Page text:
Her essays challenge you to see—and so, to live.

Distance and Direction by Judith Kitchen. Coffee House Press, 230 pp.

Judith Kitchenx

[Judith Kitchen. Uncredited image at Gwarlingo.]

Hearing on Sunday of Judith Kitchen’s death, I felt a pang of loss. I’ve recently become a fan. Last June I read her Brevity essay “On the Farm,” a consideration of two archival photographs—a girl with chickens, a child with her father in a cornfield—and modeled an essay on it. And I read her celebrated essay “Blue,” a segmented lyric that moves from her father’s, mother’s, and brother’s blue eyes to her children’s to her high school geometry class. Then, in August, I read her essay collection that opens with “Blue,” Distance and Direction. It’s one of my top books of 2014.

Kitchen’s essays here verge on poetry. Moments from memory; how memory works. The world’s beauty. Her father’s image and his memory everywhere. And grief, loss, regret. Might you wish for more connective tissue? Maybe. Yet how neat to be given bright shards instead of always the mirror’s entire, dutiful brown frame too. Did Distance and Direction wholly achieve the author’s aim as art. Yes, surely. These essays make you want to be more alive yourself—to notice as much—and to write with such clarity and meaning.

Here’s a paragraph just before a space break in “Displacement”:

     If it is going to rain, it will rain the cold, spiraling rain of the seacoast. Blinding rain that will wash in from the sea in a shroud of fog. The day will close down. The streets will be dark with the words of the sea, dark with the blood that has yet to be shed in a time that surely will be.

Note the rhythms, the simple diction, the precision. The passage’s culmination, that mysterious final sentence, soars beyond mortal power—streets “dark with the words of the sea” and rising to the epic grandeur and ominous mystery of those streets “dark with the blood that has yet to be shed in a time that surely will be.”

Kitchen's Disance & Direction

I’m most challenged by what seems within my range—the first sentence: “If it is going to rain, it will rain the cold, spiraling rain of the seacoast”—because it is made of what she has noticed. What she must have noticed in life to make that sentence. The way she saw the seacoast’s rain spiral. You must fully live, or have lived, in some specific place, to write such a sentence. You must have looked and you must have seen. She was a great noticer, or maybe magnetized, as it were, by her writing.

Here is more of Kitchen’s noticing, from “Direction”:

   The train across Germany was old, with a steam engine, and it reminded me of childhood, waiting for my grandmother to come down the little flight of steps, the puff of steam escaping between the giant wheels. The East German landscape was drab, as though it were not late June, but early spring—grass only hinting at green, and everything dull and matted. Matte. That would be a good word for the landscape with its tiny stone houses and its clotted fields and the gunmetal sky that refused to acknowledge the sun. Miles of it. The backsides of towns, the way trains always peel away the privacy of any place they come to.

[The site Gwarlingo, the source of the photograph of Kitchen in the mirror, features one of her poems and a brief biography. There’s a reminiscence at Water-Stone Review.]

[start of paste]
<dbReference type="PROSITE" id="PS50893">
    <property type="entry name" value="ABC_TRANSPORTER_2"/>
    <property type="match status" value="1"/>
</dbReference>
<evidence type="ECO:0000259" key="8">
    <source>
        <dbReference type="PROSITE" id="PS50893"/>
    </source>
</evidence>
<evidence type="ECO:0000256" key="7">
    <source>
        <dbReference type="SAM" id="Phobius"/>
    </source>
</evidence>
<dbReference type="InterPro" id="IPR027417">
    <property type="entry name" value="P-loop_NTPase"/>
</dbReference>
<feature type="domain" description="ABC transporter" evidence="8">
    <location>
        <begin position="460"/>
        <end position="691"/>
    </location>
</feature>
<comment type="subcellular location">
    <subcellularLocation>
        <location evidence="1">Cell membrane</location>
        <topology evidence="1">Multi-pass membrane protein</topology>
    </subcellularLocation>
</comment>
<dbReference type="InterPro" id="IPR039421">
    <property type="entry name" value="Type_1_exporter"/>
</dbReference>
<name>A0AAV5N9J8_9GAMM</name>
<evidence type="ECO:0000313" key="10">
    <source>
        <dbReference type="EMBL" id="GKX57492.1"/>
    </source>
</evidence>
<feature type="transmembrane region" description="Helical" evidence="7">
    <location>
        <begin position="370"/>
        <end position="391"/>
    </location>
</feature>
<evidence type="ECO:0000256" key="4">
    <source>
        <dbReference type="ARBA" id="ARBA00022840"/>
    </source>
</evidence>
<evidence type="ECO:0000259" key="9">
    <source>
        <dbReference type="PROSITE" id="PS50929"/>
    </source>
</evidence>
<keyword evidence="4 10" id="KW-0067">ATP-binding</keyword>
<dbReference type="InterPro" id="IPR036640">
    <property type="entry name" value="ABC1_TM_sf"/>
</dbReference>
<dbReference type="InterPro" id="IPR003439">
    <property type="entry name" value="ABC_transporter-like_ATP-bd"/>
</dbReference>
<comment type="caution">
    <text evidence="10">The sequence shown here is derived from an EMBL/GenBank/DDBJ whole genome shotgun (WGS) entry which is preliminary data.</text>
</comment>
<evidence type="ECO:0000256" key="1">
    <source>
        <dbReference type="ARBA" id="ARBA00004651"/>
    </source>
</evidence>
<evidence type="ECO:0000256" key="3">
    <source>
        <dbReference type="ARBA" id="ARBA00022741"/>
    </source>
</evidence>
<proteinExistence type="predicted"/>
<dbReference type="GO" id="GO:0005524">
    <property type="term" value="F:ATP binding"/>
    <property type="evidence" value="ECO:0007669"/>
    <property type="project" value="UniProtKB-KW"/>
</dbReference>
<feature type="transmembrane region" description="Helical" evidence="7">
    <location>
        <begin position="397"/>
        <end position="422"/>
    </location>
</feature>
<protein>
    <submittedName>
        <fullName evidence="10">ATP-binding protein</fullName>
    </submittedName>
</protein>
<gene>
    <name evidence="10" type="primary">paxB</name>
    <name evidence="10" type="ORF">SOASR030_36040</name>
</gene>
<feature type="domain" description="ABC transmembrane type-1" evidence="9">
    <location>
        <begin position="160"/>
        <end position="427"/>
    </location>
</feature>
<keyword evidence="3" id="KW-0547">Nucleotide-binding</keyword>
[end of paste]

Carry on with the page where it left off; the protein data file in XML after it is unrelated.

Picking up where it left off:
• Beth says:

    “The backsides of towns, the way trains always peel away the privacy of any place they come to.” Amazing sentence. Noticing, and how.

    I realize, reading your piece on Judith Kitchen, that I divide folks into those who notice and those who don’t; those who power-walk a mountain trail and step on a tiny wildflower and those who kneel down to examine its intricate design.

  • shirleyhs says:

    In Judith Kitchen’s honor and in recognition of your own noticing of her, I ordered Distance and Direction. Thank you.

  • Shiv says:

    Nice review of Distance and Direction, Richard. I felt the same way when I read it. Thanks.

  • Hi, Richard. As you have noted, J. K.’s words have the picture quality and specificity of poetry, they ascend to the quality of poetry, in every line. Because poetry spends less time asking how or why, usually at least, and focuses on what is; the “how” or “why” only comes after that, and is a solace, a bandage we readers apply to our sweet wounds which come about as a result of being lovingly hurt into awareness by the beautiful words of poetry. Some portions of poetry or of a poetic essay may invite this succor, other poems leave us to analyze and piece together comfort for ourselves. I hope to read her soon; thank you for your review.

    • Richard says:

      I like your assertion that usually “poetry spends less time asking how or why,” Victoria. Hadn’t thought of that dimension, but I think you are correct in Kitchen’s case—that’s part of what she’s cut.

  • Mandy Len says:

    I’m always talking to my students about how good writing first begins with good reading, which is really just an act of noticing. What makes something interesting? What can you see in a text or an experience that someone else might not? I love how you frame Kitchen’s writing that way. It seems just right–she’s a master at the art of noticing. Something we should all aspire to. I might share this with my students. Thanks, Richard!

    • Richard says:

      “What can you see in a text or an experience that someone else might not?” What a perfect way to explain literary analysis—and, really, a thesis-driven essay. Thank you, Mandy.

  • Un-Enchanted says:

    Thank you so very much for recommending “Distance & Direction,” Richard. I finished it last night. What a book.

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